Living and Breathing
As we draw ever closer to the end of the semester I have found myself extremely busy with reading, homework, tests, and papers. As this is my second year of college, I thought I would have been better prepared for the last few weeks...but once again I have been humbled by procrastination and a desire to focus on things less important. But while I had a little free time (and by free time I mean time where I don't feel like doing work) I thought I would write about one of the classes I have endured during this spring semester.
The one Bible class that I am taking this semester, which will ultimately open up my schedule to all the other Bible classes offered at my school, has been quite a difficult course. My professor likes to call it a tunnel in which he is our fearless guide. During this expedition for ethereal knowledge my fellow explorers and I, being led by an 80-something-year-old Bible professor, crawl through various caverns of canonical quandaries, weave between stalagmites of scholarly articles and Bible commentaries, and dive into the eternal depths of God's Word. My professor always takes the time to make a special point at the end of each lecture with his favorite phrase,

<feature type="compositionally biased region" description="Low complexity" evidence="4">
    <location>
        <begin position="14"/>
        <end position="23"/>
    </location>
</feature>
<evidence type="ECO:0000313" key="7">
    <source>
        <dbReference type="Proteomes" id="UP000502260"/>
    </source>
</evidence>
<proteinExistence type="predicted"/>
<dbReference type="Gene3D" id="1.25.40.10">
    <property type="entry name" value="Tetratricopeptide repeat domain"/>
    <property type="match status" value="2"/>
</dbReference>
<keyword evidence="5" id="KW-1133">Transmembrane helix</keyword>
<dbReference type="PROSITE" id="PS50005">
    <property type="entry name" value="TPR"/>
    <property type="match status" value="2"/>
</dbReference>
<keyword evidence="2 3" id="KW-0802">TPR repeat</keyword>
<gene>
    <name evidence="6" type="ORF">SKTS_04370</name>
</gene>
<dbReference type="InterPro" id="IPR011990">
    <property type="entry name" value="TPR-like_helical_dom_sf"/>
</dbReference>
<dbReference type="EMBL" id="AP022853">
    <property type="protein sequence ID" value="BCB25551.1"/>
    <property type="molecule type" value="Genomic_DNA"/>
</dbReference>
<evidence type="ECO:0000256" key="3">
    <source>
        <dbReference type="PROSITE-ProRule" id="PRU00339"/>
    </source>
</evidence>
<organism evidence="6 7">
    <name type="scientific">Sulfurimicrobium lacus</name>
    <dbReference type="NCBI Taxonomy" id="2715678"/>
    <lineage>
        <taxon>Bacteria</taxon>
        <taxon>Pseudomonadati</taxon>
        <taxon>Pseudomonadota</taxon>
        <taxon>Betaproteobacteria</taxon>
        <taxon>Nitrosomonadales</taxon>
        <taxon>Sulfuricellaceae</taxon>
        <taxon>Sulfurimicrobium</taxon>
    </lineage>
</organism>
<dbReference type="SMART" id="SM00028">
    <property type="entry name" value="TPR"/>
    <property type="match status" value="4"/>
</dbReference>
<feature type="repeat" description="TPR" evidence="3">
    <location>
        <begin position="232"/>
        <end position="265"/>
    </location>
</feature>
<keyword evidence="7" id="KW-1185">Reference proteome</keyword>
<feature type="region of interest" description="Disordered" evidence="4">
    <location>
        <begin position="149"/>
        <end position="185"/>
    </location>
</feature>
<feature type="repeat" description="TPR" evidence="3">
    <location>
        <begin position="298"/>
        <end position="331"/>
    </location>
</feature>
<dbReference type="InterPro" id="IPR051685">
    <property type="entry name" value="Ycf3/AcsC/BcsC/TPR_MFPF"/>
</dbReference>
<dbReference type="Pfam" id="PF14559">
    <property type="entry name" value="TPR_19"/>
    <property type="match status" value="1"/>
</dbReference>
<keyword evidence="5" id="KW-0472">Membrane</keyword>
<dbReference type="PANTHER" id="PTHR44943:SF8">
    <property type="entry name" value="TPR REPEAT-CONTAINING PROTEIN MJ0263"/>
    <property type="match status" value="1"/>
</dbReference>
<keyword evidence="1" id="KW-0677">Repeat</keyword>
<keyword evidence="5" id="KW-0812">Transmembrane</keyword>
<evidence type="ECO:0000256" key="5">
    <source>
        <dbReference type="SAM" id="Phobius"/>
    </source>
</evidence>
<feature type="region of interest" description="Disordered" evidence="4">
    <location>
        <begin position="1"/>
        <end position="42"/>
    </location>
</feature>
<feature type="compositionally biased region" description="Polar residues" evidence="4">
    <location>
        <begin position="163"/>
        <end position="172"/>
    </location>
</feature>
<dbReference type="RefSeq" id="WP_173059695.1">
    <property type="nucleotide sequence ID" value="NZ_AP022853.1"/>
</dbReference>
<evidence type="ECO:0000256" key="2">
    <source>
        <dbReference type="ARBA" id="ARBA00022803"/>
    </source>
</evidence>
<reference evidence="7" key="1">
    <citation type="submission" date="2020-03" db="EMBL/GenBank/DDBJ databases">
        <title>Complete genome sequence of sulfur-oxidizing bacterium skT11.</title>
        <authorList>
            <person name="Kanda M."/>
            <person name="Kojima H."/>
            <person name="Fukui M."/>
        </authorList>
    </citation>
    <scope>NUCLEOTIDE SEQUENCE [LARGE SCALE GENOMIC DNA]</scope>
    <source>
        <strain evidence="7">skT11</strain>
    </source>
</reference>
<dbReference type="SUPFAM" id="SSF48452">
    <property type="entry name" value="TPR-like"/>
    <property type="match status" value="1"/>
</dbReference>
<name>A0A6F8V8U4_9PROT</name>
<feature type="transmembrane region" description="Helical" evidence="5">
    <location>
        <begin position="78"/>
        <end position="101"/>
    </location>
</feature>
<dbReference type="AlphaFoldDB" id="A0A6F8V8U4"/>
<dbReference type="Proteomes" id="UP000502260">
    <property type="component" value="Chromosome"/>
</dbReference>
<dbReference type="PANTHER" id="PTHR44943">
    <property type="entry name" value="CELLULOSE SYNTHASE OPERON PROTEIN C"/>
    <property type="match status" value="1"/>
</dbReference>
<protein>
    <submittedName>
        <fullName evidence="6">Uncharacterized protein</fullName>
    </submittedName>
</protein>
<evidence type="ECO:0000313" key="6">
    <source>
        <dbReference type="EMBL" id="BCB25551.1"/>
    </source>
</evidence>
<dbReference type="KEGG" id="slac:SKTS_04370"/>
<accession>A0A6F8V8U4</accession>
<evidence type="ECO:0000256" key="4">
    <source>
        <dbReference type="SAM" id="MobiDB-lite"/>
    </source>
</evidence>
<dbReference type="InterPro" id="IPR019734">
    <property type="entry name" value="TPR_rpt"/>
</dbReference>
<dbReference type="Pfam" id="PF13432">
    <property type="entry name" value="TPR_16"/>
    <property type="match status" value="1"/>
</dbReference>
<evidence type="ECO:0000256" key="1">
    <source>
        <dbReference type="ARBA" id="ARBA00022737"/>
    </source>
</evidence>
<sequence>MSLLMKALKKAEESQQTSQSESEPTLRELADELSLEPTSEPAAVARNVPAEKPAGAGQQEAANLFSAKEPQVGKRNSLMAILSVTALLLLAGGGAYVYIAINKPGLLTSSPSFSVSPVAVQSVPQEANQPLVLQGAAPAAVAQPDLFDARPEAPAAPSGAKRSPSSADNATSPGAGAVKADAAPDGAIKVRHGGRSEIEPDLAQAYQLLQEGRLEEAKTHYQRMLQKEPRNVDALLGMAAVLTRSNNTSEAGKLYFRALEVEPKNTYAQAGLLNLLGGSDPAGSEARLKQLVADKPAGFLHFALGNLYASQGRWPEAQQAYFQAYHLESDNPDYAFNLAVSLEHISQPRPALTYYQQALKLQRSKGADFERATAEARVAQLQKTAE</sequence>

"We're almost out gang!"
I'm not entirely sure why, but all I can think whenever he utters those words is the main guy in The Shawshank Redemption crawling through the prison sewage pipes, trying to find the freedom he so desperately desires. I have found this to be similar to my time in this class. There were many times when I did not think I was going to make it, not because of the difficulty of the material but the supposed absence of application. There was even a time about a month ago when I thought about withdrawing from the class and taking it online during the summer where I would be able to dedicate myself to it completely. But as I thought more about it, I figured I would stick it out and see it through to the end, despite my fear of not learning anything.
The purpose of this class is to foster and then develop a deep appreciation and understanding of the Bible in it's entirety. In order to produce such a result, it is necessary to assign several different books to assist the new Bible scholar learning the complexities and nuances of the Bible. In other words, my professor gave us five books filled with unpronounceable words and indiscernible methods used to study the Bible. We were no longer sitting in a Sunday School class. There were new things to worry about such as the theological presuppositions and assumptions of the author or the Apostle Paul's use of rhetoric in Romans. We were far from the days in church where all we had to worry about was was not getting pinched for sleeping.
Five books, an entire folder of worksheets, and several in-depth lectures on the methodology used to study the Bible later, you can now find me in my last week of this Bible class. As of right now, I am currently working on a commentary over III John that will most likely surpass 40 pages. I never would have thought fifteen verses could hold enough information to produce 40 pages let alone entire volumes of material. But that is what I have come to expect when reading through God's very revelation to the world and myself.